February 4, 2019

Retail Cannabis Sales in Colorado Continue to Decline Since a Record High in August 2018


The Colorado Department of Revenue (CDOR) recently released its monthly Marijuana Sales Report for November 2018. Total retail sales decreased for the third consecutive month, following trends observed the year prior, with revenues from the adult-use sector falling to their lowest point since May 2018. Meanwhile, tax collections suggest that wholesale trading and transfers increased overall in November, possibly due to retailers stocking up for the Thanksgiving holiday. Colorado’s Spot Index declined overall in November compared to the month prior but did ascend in each of the final three weeks of the month.

In November, combined retail sales of adult-use and medical cannabis totaled over $123.9 million, down by 4.1% compared to October’s combined revenues of $129.2 million. Total retail revenues have now declined by at least 4% in three consecutive months since reaching a record high for the state in August, of over $141.3 million. In 2017, total monthly sales in Colorado’s market also saw a downturn from October to November, of 6.4%.

Adult-use retailers in Colorado tallied over $97.8 million in November. Revenues from the state’s adult-use sector in November were down by 3.6% compared to the $101.3 million in retail sales generated in October. November is the first month since May 2018 to see retail revenues in the state’s adult-use market total less than $100 million.

Medical cannabis revenues in November came to over $26 million, down by 6.8%, from the over $27.9 million in sales tallied in October in that section of the market. The revenue generated by Colorado’s medical dispensaries in November is the lowest monthly total recorded since the opening of the state’s adult-use market five years ago, falling below the previous trough of over $26.2 million, which occurred in May 2018.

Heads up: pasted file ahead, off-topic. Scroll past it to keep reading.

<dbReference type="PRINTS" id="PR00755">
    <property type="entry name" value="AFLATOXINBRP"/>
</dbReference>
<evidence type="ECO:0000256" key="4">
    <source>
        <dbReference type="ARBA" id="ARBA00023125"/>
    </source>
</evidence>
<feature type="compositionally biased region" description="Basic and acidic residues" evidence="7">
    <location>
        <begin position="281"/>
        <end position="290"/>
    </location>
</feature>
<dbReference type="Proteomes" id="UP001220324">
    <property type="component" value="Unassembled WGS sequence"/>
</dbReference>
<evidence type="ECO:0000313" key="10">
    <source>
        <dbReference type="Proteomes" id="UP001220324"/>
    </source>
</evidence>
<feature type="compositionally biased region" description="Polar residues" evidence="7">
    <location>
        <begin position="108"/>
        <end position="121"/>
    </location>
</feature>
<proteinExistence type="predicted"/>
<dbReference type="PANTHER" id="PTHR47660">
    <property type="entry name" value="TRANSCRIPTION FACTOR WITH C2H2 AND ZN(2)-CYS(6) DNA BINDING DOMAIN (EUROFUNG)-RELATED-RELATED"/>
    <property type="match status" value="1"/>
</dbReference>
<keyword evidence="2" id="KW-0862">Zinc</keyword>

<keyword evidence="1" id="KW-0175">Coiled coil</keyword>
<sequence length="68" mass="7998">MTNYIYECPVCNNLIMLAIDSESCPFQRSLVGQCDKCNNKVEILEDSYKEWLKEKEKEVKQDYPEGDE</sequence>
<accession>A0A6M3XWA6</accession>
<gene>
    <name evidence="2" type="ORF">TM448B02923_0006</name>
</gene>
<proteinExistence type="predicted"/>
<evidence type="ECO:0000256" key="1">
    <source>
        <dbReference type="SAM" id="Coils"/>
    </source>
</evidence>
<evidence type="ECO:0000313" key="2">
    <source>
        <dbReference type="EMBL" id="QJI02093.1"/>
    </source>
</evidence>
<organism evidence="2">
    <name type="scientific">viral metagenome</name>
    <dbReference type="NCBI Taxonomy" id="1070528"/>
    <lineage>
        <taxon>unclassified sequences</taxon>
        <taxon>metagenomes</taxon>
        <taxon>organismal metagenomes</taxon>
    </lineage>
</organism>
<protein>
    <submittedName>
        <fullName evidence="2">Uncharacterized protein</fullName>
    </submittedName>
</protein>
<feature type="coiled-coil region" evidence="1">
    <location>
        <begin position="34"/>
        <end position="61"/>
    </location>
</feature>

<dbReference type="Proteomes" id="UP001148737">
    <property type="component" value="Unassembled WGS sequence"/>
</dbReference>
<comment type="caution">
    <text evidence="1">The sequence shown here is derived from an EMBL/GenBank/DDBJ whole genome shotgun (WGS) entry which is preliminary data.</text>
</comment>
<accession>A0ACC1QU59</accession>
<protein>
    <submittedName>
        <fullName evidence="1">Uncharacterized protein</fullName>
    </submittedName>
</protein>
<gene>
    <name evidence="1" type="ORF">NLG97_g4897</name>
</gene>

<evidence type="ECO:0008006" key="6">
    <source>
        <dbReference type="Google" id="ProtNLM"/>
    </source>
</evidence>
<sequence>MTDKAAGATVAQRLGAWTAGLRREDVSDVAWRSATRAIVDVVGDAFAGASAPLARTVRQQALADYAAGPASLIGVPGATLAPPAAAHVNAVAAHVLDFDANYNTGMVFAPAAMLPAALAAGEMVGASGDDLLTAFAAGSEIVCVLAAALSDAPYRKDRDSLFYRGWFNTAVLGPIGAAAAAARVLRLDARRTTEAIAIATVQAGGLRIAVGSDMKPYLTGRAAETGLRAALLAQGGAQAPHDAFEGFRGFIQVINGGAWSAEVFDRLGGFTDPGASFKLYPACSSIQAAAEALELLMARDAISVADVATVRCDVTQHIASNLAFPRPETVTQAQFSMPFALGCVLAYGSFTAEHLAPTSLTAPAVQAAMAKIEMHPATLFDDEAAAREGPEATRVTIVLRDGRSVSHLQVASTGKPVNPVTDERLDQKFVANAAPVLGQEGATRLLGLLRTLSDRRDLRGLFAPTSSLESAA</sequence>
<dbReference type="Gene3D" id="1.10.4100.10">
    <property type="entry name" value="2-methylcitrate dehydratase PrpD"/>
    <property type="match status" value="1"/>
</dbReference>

Colorado’s combined retail cannabis sales for November are up compared to the same month last year, by 3.7%, when over $119.5 million in total retail revenues were recorded. Through November, total sales year-to-date have reached over $1.41 billion, up by about 2.3% compared to combined revenues of almost $1.38 billion generated to the same point in 2017.

Retail sales in the adult-use market from January through November 2018 reached over $1.1 billion, exceeding 2017’s full-year total of over $1.09 billion. Revenue generated by adult-use retailers through November 2018 remained up year-over-year, by 11.4%, compared to that documented in the same span the year prior. Meanwhile, retail sales of medical cannabis from January through November 2018 totaled over $302.9 million, down by 21.2% from the revenue reported in the same period in 2017.

In the wholesale realm, tax collection data for December – which corresponds generally to wholesale transfers and transactions executed in November – shows that the 15% excise tax on wholesale activity in Colorado’s adult-use system resulted in over $4.69 million accruing to state coffers. December’s wholesale excise tax receipts are up by 1.3% compared to tax collections from the previous month, which amounted to over $4.63 million.

Average Market Rates (AMRs) used by the state to assess the wholesale excise tax on internal transfers between commonly-owned licenses remained constant from October to November. (Since August 2017, AMRs are adjusted quarterly by the Colorado Department of Revenue. The methodology employed by the Department to assess the state’s AMR for flower and other plant material is different from that of Cannabis Benchmarks in determining the state’s Spot Index and other wholesale price assessments.) Consequently, it appears that the small increase in tax revenues is likely due to an increase in wholesale trading volume in November.

Retailers and dispensaries may have been taking in extra inventory ahead of the Thanksgiving holiday, which has become an occasion for sales and promotions in the cannabis industry, particularly in states with adult-use markets. However, while there may have been more traffic than usual at retailers on “Green Friday” – the industry’s version of Black Friday – the boost in revenues from a strong single day of sales was not enough to lift statewide totals. Similar trends have been observed regarding 4/20 in recent years.